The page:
In the distance, Senior Airman Kimberly Pronovost twists a high-velocity parachute to contain the cords and prevent tangling as Staff Sgt. Matthew Merrow anchors the parachute. The two air transportation specialists with the 103rd Logistics Readiness Squadron are field packing the parachute after a successful air delivery training exercise that took place over Westover Air Reserve Base, Chicopee, Massachusetts on July 12, 2014. (Air National Guard photo by Tech. Sgt. Joshua Mead/Released)

Airmen from the 103rd Logistics Readiness Squadron maneuver the container delivery system onto a truck after a successful air drop training exercise at Westover Air Reserve Base, Chicopee, Massachusetts on July 12, 2014. After collecting the systems, they will be brought back to Bradley Air National Guard Base, East Granby, Connecticut, disassembled and repacked for the next mission. (Air National Guard photo by Tech. Sgt. Joshua Mead/Released)

Airmen from the 103rd Logistics Readiness Squadron maneuver the container delivery system onto a truck after a successful air drop training exercise at Westover Air Reserve Base, Chicopee, Massachusetts on July 12, 2014. After collecting the systems, they will be brought back to Bradley Air National Guard Base, East Granby, Connecticut, disassembled and repacked for the next mission. (Air National Guard photo by Tech. Sgt. Joshua Mead/Released)

WESTOVER AIR RESERVE BASE, Mass. -- A C-130H Hercules aircraft assigned to the 103rd Airlift Wing jettisoned two sets of container delivery systems as part of a training exercise over Westover Air Reserve Base in Chicopee, Massachusetts on Saturday, July 12, 2014.

The mission was to drop four container delivery systems using high-velocity parachutes, said Tech. Sgt. Robert Ewings, an air transportation specialist with the 103rd Logistics Readiness Squadron.

"It is a low-altitude drop to get supplies into an area for troops when landing a plane is impossible," said Ewings.

The drop was another step in the overall training required to get the Flying Yankees at Bradley Air National Guard Base, East Granby, Connecticut closer to their goal of air dropping "heavies" and military personnel. A goal shared by the unit as a whole.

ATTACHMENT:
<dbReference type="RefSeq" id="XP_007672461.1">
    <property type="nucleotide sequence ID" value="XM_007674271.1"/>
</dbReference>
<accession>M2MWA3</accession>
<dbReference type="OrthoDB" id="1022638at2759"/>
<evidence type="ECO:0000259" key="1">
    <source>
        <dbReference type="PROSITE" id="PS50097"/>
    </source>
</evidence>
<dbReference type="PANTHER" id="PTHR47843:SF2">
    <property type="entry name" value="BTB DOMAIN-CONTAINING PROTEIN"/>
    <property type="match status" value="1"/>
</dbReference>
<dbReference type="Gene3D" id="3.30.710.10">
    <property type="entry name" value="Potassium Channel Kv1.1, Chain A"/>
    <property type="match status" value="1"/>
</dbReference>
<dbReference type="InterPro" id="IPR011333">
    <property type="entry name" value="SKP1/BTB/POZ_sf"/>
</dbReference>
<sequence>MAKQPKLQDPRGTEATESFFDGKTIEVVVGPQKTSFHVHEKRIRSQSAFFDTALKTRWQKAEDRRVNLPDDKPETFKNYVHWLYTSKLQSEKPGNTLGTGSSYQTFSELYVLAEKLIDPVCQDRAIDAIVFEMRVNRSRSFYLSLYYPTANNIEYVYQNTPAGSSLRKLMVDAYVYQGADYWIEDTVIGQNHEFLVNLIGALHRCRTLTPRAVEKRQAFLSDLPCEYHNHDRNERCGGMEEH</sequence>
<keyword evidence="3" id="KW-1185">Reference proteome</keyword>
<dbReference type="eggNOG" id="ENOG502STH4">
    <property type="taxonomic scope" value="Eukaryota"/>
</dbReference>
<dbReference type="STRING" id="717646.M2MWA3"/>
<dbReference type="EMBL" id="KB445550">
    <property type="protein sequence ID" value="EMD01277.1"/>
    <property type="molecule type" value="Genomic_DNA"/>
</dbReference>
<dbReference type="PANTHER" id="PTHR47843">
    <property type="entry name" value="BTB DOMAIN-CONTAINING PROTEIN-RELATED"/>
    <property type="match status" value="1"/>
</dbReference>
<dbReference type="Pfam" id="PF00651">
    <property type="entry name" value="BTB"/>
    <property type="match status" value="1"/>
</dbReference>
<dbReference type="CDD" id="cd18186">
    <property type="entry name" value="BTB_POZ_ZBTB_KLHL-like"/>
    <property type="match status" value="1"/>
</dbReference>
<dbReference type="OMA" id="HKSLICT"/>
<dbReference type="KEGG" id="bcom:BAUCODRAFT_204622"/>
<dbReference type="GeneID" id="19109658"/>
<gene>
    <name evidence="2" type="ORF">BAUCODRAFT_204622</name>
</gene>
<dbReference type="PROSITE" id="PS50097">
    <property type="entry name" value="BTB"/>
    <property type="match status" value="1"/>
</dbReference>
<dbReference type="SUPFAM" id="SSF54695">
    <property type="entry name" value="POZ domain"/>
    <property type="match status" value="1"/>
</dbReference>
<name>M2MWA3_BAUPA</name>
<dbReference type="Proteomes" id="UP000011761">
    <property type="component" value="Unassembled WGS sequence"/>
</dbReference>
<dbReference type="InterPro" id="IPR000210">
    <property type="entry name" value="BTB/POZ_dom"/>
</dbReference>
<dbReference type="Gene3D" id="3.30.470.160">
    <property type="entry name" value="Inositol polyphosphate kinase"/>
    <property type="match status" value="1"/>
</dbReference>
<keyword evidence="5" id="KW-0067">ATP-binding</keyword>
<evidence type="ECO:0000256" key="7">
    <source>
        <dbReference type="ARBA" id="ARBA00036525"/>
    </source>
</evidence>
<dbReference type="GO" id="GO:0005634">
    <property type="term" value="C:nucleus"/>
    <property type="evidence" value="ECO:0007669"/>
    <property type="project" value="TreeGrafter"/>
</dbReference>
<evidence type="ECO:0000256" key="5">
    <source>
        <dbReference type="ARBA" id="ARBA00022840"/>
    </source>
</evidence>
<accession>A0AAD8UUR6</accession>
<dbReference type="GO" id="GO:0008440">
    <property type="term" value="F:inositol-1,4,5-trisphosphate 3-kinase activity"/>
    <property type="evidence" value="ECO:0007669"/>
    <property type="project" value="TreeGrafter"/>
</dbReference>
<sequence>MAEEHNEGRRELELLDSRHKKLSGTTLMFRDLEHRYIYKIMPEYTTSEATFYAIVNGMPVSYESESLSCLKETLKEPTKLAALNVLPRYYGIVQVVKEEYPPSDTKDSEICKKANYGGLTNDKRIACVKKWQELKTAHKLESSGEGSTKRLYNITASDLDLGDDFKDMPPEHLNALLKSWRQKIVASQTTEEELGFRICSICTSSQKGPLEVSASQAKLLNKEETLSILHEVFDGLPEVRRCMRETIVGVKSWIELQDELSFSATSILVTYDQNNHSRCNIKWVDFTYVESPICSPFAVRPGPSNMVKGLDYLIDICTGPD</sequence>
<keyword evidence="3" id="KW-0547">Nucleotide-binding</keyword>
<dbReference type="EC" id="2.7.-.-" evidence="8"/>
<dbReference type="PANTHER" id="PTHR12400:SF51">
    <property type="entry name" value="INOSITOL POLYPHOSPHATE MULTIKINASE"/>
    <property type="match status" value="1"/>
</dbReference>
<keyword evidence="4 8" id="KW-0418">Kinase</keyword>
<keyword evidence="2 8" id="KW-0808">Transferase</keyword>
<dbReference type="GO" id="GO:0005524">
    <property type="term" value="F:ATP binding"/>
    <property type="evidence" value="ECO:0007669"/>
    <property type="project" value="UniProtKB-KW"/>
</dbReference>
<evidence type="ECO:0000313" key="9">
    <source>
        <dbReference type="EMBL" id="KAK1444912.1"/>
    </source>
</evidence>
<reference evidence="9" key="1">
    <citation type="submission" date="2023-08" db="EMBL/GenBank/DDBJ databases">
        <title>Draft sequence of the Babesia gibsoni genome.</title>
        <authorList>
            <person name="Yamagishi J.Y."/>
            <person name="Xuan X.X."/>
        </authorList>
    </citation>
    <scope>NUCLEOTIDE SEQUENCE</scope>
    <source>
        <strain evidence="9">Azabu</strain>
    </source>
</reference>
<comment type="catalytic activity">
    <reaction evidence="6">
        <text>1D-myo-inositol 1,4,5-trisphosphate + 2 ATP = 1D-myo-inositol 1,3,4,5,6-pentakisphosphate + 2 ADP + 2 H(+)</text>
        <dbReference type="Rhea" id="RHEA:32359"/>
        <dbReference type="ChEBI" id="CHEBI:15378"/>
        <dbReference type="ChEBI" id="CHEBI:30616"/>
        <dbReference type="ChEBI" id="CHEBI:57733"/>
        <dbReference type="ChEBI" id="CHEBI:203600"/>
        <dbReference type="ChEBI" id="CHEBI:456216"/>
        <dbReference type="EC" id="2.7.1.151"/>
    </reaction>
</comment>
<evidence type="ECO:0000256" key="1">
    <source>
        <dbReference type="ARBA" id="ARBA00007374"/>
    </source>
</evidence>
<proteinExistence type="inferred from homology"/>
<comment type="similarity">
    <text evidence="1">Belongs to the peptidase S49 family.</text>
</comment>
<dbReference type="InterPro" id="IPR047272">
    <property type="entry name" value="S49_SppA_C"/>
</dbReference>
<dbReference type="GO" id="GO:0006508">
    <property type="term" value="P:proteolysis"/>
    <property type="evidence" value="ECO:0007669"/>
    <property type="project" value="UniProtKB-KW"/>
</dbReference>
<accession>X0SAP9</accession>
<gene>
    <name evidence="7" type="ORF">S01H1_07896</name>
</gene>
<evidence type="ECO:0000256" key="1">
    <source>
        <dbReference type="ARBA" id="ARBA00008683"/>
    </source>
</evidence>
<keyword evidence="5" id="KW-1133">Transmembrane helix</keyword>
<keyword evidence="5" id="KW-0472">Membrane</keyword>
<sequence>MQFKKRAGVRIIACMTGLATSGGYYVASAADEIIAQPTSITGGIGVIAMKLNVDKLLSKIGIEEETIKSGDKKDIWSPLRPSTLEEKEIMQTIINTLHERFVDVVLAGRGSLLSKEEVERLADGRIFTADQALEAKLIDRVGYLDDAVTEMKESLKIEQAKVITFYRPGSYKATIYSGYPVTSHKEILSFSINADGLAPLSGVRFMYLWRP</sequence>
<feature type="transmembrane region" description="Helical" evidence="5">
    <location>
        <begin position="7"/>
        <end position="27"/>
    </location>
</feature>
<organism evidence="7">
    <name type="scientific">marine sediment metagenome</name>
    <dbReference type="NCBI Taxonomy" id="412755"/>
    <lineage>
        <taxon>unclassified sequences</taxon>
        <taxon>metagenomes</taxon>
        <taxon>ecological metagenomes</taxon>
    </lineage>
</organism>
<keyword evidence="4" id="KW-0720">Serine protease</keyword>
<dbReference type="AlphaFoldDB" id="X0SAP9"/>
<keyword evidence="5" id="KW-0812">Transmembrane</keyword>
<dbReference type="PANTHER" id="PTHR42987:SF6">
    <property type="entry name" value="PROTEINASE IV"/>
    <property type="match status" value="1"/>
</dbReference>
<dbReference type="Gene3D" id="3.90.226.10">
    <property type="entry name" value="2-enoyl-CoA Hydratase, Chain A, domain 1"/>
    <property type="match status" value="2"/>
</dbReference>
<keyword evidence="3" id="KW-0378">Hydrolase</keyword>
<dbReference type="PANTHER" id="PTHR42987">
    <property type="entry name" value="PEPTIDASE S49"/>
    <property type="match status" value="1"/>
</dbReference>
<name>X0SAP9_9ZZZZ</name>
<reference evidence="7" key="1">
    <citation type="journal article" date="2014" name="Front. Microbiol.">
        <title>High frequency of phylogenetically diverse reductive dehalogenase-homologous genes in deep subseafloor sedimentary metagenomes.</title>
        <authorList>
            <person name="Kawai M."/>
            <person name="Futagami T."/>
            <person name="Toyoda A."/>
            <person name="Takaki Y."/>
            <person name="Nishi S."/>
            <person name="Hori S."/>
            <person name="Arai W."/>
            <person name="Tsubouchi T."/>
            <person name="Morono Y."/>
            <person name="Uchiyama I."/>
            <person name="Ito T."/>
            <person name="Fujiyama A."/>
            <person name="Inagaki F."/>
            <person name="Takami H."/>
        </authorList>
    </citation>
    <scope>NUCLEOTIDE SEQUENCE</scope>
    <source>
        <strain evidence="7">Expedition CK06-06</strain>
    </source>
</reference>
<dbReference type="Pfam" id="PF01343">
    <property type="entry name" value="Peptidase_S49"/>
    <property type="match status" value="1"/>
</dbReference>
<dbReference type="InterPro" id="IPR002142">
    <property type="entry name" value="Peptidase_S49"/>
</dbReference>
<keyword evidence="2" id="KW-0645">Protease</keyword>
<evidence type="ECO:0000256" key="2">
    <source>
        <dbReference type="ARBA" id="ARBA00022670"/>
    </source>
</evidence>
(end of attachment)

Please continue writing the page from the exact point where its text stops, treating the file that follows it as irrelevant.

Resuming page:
These "heavies," according to Senior Airman Kevin Leist, an air transportation specialist with the 103rd Logistics Readiness Squadron, are pallets built-up with approximately 3,000 pounds of material like wood, concrete or water that is meant to simulate real-world equipment.

"We all have had a really good opportunity in the past couple of months to build upon what was just a vision nine months ago," said Maj. Chris Thiesing, tactics officer with the 118th Airlift Squadron. "Now, we're actually dropping CDS, which is the container delivery system, and in the future we are going to be dropping heavy equipment as well as real-world personnel."

Col. Fred Miclon, vice commander for the 103rd Airlift Wing, who went out to the drop zone to to get a first-hand look said, "It's impressive that we have come so far in our conversion in such a short period of time. We have not had our aircraft a year yet and we are already training for air drop missions with live drops like this one. We have all the pieces in place to continue our conversion well ahead of the timeline. The teamwork and integration between maintenance, operations and mission support to make this happen is impressive to say the least. Once again everyone in the wing is focused on one goal and mission, and to complete our conversion ahead of schedule, getting everyone trained so that we can get back in the fight is what it is all about."

A tremendous amount of coordination and work is invested into these drops. Leist said one "heavy" will free fall for about 12 seconds and requires about three hours of preparation including packing the parachute. This does not include the flight time, or the amount of coordination and communication that go into the mission by other units.

"We've come a long way and it's a testament to the aerial port folks who are building the equipment we're dropping, a testament to maintenance for keeping the planes flyable and a testament to all of the new navigators, flight engineers, loadmasters and pilots that have all come together from different parts of the Air Force," said Thiesing.

Overall, the C-130H made three deliveries over the drop zone. The crew dropped two containers during the first two deliveries and on the third, they dropped what they called a training bundle; an eight pound sand bag with a parachute attached to it.

Dropping sand bags, container delivery systems, and eventually "heavies" and personnel is the mission for the 103rd Airlift Wing going into the future and means the unit will be a frequent flyer over "bean bag" drop zone, what Westover's drop zone has been historically called.

"We're doing a lot of good work and it will be great looking back six months to a year from now to see how far we've come," said Thiesing.